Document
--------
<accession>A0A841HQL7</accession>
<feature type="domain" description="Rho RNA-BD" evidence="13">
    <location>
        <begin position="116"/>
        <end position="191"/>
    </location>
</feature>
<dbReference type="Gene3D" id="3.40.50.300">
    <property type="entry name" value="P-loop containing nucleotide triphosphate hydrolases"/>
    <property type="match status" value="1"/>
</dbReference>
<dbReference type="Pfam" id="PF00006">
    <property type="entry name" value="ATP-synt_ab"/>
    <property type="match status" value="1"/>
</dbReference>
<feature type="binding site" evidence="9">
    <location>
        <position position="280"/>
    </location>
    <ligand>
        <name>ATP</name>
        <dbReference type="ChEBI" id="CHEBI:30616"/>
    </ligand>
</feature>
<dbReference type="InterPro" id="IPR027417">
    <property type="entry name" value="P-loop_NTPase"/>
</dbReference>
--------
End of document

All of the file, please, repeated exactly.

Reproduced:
<accession>A0A841HQL7</accession>
<feature type="domain" description="Rho RNA-BD" evidence="13">
    <location>
        <begin position="116"/>
        <end position="191"/>
    </location>
</feature>
<dbReference type="Gene3D" id="3.40.50.300">
    <property type="entry name" value="P-loop containing nucleotide triphosphate hydrolases"/>
    <property type="match status" value="1"/>
</dbReference>
<dbReference type="Pfam" id="PF00006">
    <property type="entry name" value="ATP-synt_ab"/>
    <property type="match status" value="1"/>
</dbReference>
<feature type="binding site" evidence="9">
    <location>
        <position position="280"/>
    </location>
    <ligand>
        <name>ATP</name>
        <dbReference type="ChEBI" id="CHEBI:30616"/>
    </ligand>
</feature>
<dbReference type="InterPro" id="IPR027417">
    <property type="entry name" value="P-loop_NTPase"/>
</dbReference>